In Korea, all who were born in 2013 (!) were supposed to start their very first year of primary school together in March, which has been delayed for obvious reasons and is likely to be further delayed due to the latest spike following a long weekend. Someone has shared an anecdote on Twitter that those little ones get super excited whenever they see another kid around the same age in the neighbourhood, rushing to ask which year and class they are in. If it turns out that they are indeed going to be classmates, out of joy, they lift their masks a little to exchange a peek at each other’s face.
I had been containing relatively well all these weeks, but something about this scene broke my heart. I hope this was some dystopian made-up story and I was only fooled by it.
13 hours of Trump: The president fills briefings with attacks and boasts, but little empathy (Philip Bump & Ashley Parker, The Washington Post, 26 April 2020)
RT @AshleyRParker Over the past three weeks, Trump has spoken for 13 hours at coronavirus pressers. In that time he has:
—Spent two hours on the attack.
—45 min praising himself/his team.
—9 min promoting hydroxychloroquine.
—Just 4.5 min offering sympathy for the victims. (26 April 2020)
260,000 words, full of self-praise, from Trump on the virus (Jeremy W. Peters et al., The New York Times, 26 April 2020)
By far the most recurring utterances from Mr. Trump in the briefings are self-congratulations, roughly 600 of them, which are often predicated on exaggerations and falsehoods. He does credit others (more than 360 times) for their work, but he also blames others (more than 110 times) for inadequacies in the state and federal response.
Mr. Trump’s attempts to display empathy or appeal to national unity (about 160 instances) amount to only a quarter of the number of times he complimented himself or a top member of his team.
Was just reading up on the latest general election in South Korea, which took place yesterday, and how women’s interests and voices were represented amid the pandemic, the new calculation system, and the old and new forms of misogyny including the “Nth Rooms” abomination.
Then this video has turned up in my social media feeds, confirming my suspicions that South Korean women share more commonalities with women on the other side of the world than South Korean men living next to them.
(Image source: Hankyoreh, 2016)
We have acted quickly and preemptively, and that is not just our philosophy but is a reflection of our recent experience. You may know that in 2014 we had a terrible ferry boat accident where we lost 304 lives in the midst of a very inept response by the government at the time, and that has been a collective trauma to all Korean people. And the following year, in 2015, we had a MERS outbreak that lasted for about three months, didn’t affect that many people, but was very highly fatal. And I think the government’s reaction then was also initially very intransparent [sic] and dismissive, and so heavily criticised. […] So, this government has been very determined to be prepared when disaster strikes. We may not be able to prevent disasters from striking but we can do a lot to prepare so that we can minimise the human suffering and contain the socioeconomic consequences.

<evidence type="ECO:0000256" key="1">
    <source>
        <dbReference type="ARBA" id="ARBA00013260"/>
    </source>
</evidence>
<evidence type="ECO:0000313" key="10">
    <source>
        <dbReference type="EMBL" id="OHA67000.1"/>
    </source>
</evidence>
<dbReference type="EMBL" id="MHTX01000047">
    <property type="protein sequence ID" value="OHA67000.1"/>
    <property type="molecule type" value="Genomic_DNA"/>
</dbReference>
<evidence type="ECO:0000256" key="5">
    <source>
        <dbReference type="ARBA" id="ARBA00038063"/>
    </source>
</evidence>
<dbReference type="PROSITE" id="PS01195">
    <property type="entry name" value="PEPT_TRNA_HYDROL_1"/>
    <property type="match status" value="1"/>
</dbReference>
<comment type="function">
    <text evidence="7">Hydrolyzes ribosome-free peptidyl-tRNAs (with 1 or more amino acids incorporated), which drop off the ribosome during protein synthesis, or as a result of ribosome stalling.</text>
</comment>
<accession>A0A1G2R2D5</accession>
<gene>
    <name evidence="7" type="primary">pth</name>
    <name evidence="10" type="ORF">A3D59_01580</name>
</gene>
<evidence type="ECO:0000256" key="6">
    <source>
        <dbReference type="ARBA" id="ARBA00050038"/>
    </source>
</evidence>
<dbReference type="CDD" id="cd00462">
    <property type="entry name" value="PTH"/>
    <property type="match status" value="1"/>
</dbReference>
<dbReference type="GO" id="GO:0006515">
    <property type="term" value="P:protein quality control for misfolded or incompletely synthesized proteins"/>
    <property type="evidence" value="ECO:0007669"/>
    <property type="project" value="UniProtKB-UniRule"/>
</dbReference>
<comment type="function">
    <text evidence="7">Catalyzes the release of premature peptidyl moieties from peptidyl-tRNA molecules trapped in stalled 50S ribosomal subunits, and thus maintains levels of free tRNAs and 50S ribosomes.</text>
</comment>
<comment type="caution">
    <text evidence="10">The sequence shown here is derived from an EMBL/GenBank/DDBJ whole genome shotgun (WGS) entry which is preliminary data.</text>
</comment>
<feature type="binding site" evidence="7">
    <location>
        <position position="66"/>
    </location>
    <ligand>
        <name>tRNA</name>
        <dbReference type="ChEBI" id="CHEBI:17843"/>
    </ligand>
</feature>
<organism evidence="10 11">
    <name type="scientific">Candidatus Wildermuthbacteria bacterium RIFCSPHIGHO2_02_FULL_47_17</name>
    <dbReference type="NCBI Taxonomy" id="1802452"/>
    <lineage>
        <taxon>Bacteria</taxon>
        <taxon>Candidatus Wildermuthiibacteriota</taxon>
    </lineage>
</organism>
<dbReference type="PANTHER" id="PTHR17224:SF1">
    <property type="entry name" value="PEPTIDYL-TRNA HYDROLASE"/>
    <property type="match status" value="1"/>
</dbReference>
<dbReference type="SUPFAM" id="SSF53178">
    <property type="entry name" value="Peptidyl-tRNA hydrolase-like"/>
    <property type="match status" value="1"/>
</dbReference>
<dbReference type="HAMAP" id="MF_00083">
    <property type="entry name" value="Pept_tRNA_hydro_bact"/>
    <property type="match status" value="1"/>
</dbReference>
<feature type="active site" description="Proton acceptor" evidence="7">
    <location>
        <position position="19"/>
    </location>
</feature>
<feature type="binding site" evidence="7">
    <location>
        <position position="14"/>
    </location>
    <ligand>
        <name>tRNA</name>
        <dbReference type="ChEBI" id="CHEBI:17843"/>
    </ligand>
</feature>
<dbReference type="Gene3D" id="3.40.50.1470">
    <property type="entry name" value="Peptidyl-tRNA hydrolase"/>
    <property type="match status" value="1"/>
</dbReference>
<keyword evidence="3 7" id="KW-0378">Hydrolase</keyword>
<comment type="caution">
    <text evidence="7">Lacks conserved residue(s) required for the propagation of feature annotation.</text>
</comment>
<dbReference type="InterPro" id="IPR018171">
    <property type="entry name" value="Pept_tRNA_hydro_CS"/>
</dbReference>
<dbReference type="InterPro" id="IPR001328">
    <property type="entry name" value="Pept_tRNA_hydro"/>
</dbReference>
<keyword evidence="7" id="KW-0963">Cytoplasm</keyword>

세월호 관련 7편의 기고글 (2016-2019) (김승섭, 15 April 2020)
Here is a genuine question for you, particularly legal experts. On 14 March 2013, the Supreme Court of South Korea confirmed that some of the administrators of the Daum Café for Eonsoju were “co-principals” [공동정범, according to Article 30 of the Criminal Act] in the “obstruction of business” charges [업무방해, according to Article 314 of the Criminal Act]. Eonsoju is a self-organised group calling for an advertiser boycott against the country’s conservative media troika Chojoongdong — similar to one against Fox News or the News of the World. A Daum Cafe is comparable to a Yahoo Group or a Facebook Group. (In the interest of full disclosure, I wrote a paper about the case.)
피고인들이 광고중단 압박운동의 목적에서 만들어진 인터넷상 조직의 운영진으로서 직접 광고주들 명단을 게재하거나 광고주들 명단을 게재하지 않았다고 하더라도 서로 공모하여 광고중단 압박행위를 하도록 독려하거나 광고주들의 홈페이지 운영에 지장을 초래할 수 있는 자동접속프로그램을 유포하는 등의 방법으로 광고중단 압박운동 참여자들의 개별적인 전화걸기 행위가 집단적인 광고중단의 압박이 되도록 조직한 사실을 알 수 있으므로, 결국 피고인들이 업무방해죄를 범할 의사 없이 광고중단 압박운동에 참여한 사람들을 자신들의 위력 행사에 이용한 행위는 이른바 간접정범을 통하여 그 범행을 실행한 것으로 보아야 할 것이고, 앞서 살펴본 바와 같이 피고인들의 경우 위와 같은 간접정범 형태의 범행에 대하여도 주관적 요건으로서 공모와 객관적 요건으로서 기능적 행위지배가 인정되는 이상 피고인들은 결국 이 부분 범행의 실행에 대하여도 공동정범으로서의 죄책을 면할 수 없다. (대법원 2013. 3. 14., 선고, 2010도410, 판결)
Now, fast-forward to April 2020. I have just seen the news that prosecutors have decided not to include the charges of “organisation of criminal groups” [범죄단체 조직, according to Article 114] and “preparations for or conspiracies of a murder” [살인 음모, according to Article 255] in the indictment against Cho Joo-bin, one of the operators of a digital sexual exploitation ring on Telegram called “Nth Rooms”.
How does one reconcile this?
While seeking answers, I am listing a few articles in case you need further details. Please proceed with a trigger warning in mind, although I have already excluded more graphic ones.
- South Korea’s latest sex crime scandal is a blackmail ring streaming abuse on Telegram (Suhyoon Lee, Quartz, 24 March 2020)
- Outrage in South Korea over Telegram sexual abuse ring blackmailing women and girls (Justin McCurry, 25 March 2020)
- Dozens of young women in South Korea were allegedly forced into sexual slavery on an encrypted messaging app (Yoonjung Seo, CNN, 28 March 2020)
Alternatively, you can draw a parallel of some sort between this and the following cases.